|The Beacon School was founded in
1993 by teachers from the Computer School who wanted to create a high school
with the same spirit of innovation and cozy atmosphere. Beacon quickly became
one of the most sought-after alternative schools in the city.
"We are teachers first, before we are English teachers or math teachers
or science teachers," says Christopher Lehmann, an English and technology
teacher at Beacon. "We are not just dealing with our own little subjects.
We are dealing with a whole child. Whether we're laughing-joking-silly
or very serious, we care about the kids more than we care about our subject
-- and we care about our subjects a great deal." One teacher at Beacon
called the young, politically liberal, and eager staff there "wildly overeducated."
Located in a coolly converted warehouse near the Hudson River, Beacon
uses the Internet to an unusual degree. All teachers and students have
their own e-mail addresses, and many students have their own Websites.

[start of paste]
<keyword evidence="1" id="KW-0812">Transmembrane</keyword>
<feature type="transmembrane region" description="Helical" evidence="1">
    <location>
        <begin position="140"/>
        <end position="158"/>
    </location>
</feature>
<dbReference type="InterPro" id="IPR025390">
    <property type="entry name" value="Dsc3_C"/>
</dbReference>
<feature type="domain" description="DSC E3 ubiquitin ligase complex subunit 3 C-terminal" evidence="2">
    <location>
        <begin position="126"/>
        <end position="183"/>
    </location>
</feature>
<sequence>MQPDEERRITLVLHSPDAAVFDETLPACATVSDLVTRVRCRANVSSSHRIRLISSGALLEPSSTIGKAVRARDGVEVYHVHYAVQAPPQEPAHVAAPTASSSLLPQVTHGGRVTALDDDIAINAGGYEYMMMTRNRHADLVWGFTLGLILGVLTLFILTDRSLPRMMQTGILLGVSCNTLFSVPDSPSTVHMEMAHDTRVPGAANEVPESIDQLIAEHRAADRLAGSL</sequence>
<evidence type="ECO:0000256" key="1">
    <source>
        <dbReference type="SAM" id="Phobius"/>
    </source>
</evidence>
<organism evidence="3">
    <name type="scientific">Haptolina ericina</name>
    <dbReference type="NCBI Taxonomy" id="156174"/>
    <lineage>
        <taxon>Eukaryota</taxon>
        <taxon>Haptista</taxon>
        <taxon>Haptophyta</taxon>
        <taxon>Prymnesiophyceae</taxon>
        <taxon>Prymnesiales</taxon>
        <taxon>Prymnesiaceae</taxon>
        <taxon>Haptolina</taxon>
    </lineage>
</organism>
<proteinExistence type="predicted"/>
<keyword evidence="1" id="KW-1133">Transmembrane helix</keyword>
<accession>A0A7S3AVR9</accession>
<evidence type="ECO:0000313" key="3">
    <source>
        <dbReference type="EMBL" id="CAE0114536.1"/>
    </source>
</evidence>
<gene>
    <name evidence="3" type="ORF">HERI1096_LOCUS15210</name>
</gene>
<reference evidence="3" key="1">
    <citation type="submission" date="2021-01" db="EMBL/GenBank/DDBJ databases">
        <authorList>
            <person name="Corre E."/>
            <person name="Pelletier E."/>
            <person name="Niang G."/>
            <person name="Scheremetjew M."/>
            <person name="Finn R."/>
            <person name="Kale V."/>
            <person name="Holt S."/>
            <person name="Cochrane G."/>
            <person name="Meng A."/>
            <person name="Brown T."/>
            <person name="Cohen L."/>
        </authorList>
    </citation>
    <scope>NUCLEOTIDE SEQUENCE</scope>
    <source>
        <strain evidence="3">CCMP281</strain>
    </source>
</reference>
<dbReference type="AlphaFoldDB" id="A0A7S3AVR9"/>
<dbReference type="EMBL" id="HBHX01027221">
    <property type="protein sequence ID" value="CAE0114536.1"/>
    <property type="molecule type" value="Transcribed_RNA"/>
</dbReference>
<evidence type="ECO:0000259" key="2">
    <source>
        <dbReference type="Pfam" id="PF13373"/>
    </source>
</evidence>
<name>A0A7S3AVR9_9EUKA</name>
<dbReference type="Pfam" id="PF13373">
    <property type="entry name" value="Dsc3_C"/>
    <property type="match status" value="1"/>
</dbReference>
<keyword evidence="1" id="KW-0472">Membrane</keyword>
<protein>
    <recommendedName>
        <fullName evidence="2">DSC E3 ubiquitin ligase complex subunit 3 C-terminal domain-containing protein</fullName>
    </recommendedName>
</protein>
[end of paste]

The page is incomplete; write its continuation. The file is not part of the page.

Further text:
Students may e-mail teachers at home with questions. Parents can look
up a teacher's assignment on the school site.
The school is solidly in the progressive camp and stresses the use of
"portfolio assessment" over standardized tests. In order to graduate,
students must demonstrate their proficiency in major disciplines with
written and oral reports.
The art projects give students a chance to follow their own interests.
One student made a photo exhibit on hip-hop music. Another photographed
homeless people and wrote about their living conditions. Some students
produce their own CDs.
Teachers use textbooks sparingly, but the school isn't completely nontraditional:
A wide range of Advanced Placement courses is offered, including calculus,
statistics, biology, chemistry, environmental science, and physics, and
teachers help students prepare for AP exams in several other disciplines.
One parent who loves the school says, "If you're a kid who's not self-motivated,
you might slide through without doing a lot of work. But the place has
a joie de vivre that's wonderful."
How hard is it to get in? Preference is given to students who
live in District 3. Only students who list Beacon as their first choice
are considered for admission. Last year, 1,300 kids applied for 150 spots
in the ninth grade.
Downsides: Some kids find the lack of structure difficult.
Guidance and college counseling: Each student has the same adviser
for four years. Kids meet with their advisers in groups of fifteen to
twenty for 40 minutes twice a week. In addition, kids and teachers often
talk informally during their free periods.